How to Use Domain-level Search

How to Use Domain-level Search2018-12-10T10:10:51+00:00
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Note: Domain-level search is available when searching for annotations (not on the search bars on our public-facing website, which you’re viewing right now). Log in to Hypothesis if you want to try it out!

Our domain-level search feature allows you to find all annotations across a domain (or part of a domain) with just one search. This feature is available through our API and at https://hypothes.is/search.

For example, you could find all annotations made on eLife articles by searching:
url:https://elifesciences.org/*

A screenshot of our new domain-level search functionality. Searching “url: https://elifesciences.org/*” returns annotations across all of elifesciences.org, yielding 2,926 matching annotations at this time.

Note that if no scheme is provided, HTTP/HTTPS will be assumed. For example, url:en.wikipedia.org/* will return all results for annotations at Wikipedia – there is no need to type out url:https://en.wikipedia.org/*.

There are two important operators to know: * and _.

Using *

* will match any character sequence (including an empty one).

url:https://elifesciences.org/* will return annotations on:

  • https://elifesciences.org/ (* matches an empty character sequence)
  • https://elifesciences.org/1 (* matches 1 character)
  • https://elifesciences.org/articles/38853 (* matches multiple characters)

*s are not permitted in the protocol or domain.

  • url:http*//elifesciences.org/* is not a valid search because it contains * in the protocol. (Note that http and https protocols are grouped together in search results by default, so it would not be necessary to start a search with http*.)
  • url:https://*lifesciences.org/* is not a valid search because it contains * in the domain.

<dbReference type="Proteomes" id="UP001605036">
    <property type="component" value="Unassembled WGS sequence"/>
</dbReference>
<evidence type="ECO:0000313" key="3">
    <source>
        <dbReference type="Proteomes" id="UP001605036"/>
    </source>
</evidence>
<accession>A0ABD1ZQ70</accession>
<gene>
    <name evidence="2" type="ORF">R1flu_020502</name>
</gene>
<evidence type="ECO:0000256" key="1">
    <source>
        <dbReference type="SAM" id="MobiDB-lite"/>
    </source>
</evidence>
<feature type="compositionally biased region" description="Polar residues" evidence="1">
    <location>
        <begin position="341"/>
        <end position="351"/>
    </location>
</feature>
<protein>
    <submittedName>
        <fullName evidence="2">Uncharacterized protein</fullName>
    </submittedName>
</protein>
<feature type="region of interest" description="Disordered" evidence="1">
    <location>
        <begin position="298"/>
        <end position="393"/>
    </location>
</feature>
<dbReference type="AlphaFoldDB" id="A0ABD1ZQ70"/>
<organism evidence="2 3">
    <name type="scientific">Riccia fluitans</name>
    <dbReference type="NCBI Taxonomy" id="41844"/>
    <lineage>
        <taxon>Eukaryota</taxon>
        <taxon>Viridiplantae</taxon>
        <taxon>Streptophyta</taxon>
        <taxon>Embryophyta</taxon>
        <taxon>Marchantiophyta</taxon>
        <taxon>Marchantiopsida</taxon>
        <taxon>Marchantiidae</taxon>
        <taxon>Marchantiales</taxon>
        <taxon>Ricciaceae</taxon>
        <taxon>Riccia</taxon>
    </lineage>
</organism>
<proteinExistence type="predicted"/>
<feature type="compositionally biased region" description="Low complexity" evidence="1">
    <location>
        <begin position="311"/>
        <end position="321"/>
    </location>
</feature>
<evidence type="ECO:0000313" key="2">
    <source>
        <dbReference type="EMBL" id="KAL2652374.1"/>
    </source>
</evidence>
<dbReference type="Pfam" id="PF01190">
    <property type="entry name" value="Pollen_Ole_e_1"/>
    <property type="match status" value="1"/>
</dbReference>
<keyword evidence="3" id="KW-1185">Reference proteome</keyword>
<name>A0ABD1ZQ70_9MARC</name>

You can use multiple *s in your query to narrow down search results:

  • To return annotations on all New York Times Politics articles, search:
    url:https://www.nytimes.com/*/us/politics/*
  • To return annotations on New York Times articles published in September 2018, search:
    url:https://www.nytimes.com/2018/09/*/us/politics/*

Using _

_  will match any single character.

url:https://elifesciences.org/_ would return annotations on:

  • https://elifesciences.org/1
  • https://elifesciences.org/2
  • https://elifesciences.org/3

…etc

It will not return annotations on eLife URLs with more than 1 character after the final /.

_s are not permitted in the protocol or domain.

  • url:http_://elifesciences.org is not a valid search because _ is in the protocol. (Note that http and https protocols are grouped together in search results by default, so it would not be necessary to start a search with http_.)
  • url:https://_lifesciences.org/* is not a valid search because it contains _ in the domain.

As with *, you can use multiple _s in your query:

  • To return annotations on New York Times articles published in September 2018, search:
    url:https://www.nytimes.com/2018/09/__/us/politics/* (Note that 2 _s are required here because dates always have 2 digits in NY Times URLs)

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